Wire Resistance and Ohm's Law Lab

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CHRISTOPHER WALKER Wire Resistance and Ohm’s Law

Procedure Part I Wire Resistance: open the PhET Simulation Electricity, Magnets, and Circuits ( Resistance in a Wire.
As wire length (cm) increases, the resistance (Ω) Increases.
As wire area (cm2) increases, the resistance (Ω) Decreases
As wire resistivity (Ωcm) increases, the resistance (Ω) Stays the same.
Procedure Part II: Ohm’s Law: Electricity, Magnets, and Circuits ( Ohm’s Law mA is milliamps, and 1000 milliamps equals one Ampere. • Move the potential (volts) and resistance (ohms) sliders and observe the current (amps)
As voltage increases, current Increases.
As resistance increases, current Decreases.
Fill out the tables below and check your work in the simulation. ( ½ pt each ) • Remember, the simulation shows milliamps. • You should show Amperes V = I * R
|8.0 V |0.01 A |800 Ω |
|2.0 V |.044 A | 50 Ω |
| 2.5V |.0058 A |430 Ω |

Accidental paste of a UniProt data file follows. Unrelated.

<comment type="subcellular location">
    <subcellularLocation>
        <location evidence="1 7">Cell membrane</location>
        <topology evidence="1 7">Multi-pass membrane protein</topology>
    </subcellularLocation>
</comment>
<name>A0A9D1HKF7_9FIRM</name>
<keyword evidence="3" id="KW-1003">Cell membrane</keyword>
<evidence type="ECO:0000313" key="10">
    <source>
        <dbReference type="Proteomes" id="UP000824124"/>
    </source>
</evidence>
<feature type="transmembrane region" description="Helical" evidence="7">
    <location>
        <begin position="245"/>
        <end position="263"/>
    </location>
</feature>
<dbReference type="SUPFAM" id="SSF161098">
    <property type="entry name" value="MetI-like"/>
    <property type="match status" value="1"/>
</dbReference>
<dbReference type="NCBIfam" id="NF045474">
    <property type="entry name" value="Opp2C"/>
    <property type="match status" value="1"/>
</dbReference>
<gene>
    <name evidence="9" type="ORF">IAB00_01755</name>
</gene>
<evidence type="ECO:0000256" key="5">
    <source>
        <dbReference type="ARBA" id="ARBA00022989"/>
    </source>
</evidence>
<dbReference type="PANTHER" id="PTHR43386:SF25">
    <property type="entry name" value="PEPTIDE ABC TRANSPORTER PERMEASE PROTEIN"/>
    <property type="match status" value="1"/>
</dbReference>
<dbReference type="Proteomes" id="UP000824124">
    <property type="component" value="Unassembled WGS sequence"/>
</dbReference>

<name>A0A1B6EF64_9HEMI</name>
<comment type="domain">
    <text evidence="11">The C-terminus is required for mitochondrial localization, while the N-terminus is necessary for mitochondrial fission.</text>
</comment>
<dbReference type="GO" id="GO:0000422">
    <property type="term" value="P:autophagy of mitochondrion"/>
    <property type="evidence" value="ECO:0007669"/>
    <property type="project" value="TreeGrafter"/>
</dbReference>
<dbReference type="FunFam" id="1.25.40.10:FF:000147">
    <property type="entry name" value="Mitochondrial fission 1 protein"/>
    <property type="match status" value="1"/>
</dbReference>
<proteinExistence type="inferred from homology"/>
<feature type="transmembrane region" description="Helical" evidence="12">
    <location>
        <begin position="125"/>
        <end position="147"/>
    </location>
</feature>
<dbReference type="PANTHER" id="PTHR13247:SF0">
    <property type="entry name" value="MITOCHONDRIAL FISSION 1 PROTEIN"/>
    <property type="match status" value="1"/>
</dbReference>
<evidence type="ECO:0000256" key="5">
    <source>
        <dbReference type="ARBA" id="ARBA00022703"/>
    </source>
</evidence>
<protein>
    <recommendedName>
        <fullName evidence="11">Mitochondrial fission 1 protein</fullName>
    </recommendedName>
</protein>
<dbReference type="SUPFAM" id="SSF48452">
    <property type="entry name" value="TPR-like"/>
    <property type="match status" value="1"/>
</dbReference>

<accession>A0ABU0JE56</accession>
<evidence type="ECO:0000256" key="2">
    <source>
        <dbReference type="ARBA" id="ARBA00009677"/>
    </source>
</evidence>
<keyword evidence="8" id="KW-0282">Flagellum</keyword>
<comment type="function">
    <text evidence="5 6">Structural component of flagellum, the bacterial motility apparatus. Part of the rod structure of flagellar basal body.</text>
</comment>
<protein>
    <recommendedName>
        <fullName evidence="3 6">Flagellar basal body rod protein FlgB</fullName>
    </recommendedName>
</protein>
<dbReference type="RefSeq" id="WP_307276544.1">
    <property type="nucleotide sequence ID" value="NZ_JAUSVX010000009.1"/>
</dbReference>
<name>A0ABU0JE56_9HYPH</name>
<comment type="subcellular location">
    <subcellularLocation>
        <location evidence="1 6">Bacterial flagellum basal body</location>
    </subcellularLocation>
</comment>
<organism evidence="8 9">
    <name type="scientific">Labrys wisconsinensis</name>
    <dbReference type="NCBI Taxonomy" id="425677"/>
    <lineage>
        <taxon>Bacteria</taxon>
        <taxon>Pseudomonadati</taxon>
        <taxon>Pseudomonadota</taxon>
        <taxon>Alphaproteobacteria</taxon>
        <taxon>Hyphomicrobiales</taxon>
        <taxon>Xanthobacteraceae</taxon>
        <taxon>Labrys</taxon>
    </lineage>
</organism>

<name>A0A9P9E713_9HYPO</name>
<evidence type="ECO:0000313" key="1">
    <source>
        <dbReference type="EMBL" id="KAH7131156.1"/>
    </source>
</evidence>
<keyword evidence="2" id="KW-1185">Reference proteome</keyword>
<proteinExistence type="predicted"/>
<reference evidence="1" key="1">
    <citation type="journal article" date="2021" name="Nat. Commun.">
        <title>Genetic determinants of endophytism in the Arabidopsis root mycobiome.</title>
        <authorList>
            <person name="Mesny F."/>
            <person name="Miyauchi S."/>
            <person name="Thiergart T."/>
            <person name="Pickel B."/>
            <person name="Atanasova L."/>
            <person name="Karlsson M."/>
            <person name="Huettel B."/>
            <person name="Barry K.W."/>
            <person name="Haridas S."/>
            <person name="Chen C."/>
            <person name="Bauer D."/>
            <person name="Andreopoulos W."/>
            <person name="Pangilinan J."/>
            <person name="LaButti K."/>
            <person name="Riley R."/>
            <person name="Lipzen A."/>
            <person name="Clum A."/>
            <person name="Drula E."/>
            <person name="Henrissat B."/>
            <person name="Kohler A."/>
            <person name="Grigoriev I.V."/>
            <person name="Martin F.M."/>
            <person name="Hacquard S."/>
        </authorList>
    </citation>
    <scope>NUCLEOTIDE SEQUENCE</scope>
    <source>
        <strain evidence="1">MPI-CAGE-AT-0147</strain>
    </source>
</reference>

| 6.9 V |.069 A |100 Ω |
|6.4 V | 0.0213A |300 Ω |

Conclusion Questions: ( ½ pt each)
1. Incandescent light bulbs have a very thin filament that glows when hot. Thin filaments have very low resistance.
2. The 12V battery in your car operates a 25 amp car stereo. What is the resistance of this stereo system? 0.48 ohm
3. A “2D” Maglite flashlight runs on 3.0V. What is the current through the bulb if resistance is 15 Ω ? .20 amps
4. How many volts must an iPod charger provide to charge an iPOD using .85 Amps at 35 Ω? 29.75 V
5. You need to buy a long extension cord to power a stereo at your spring break BBQ. You need 200feet. You have a 50 ft cord that will work.…...

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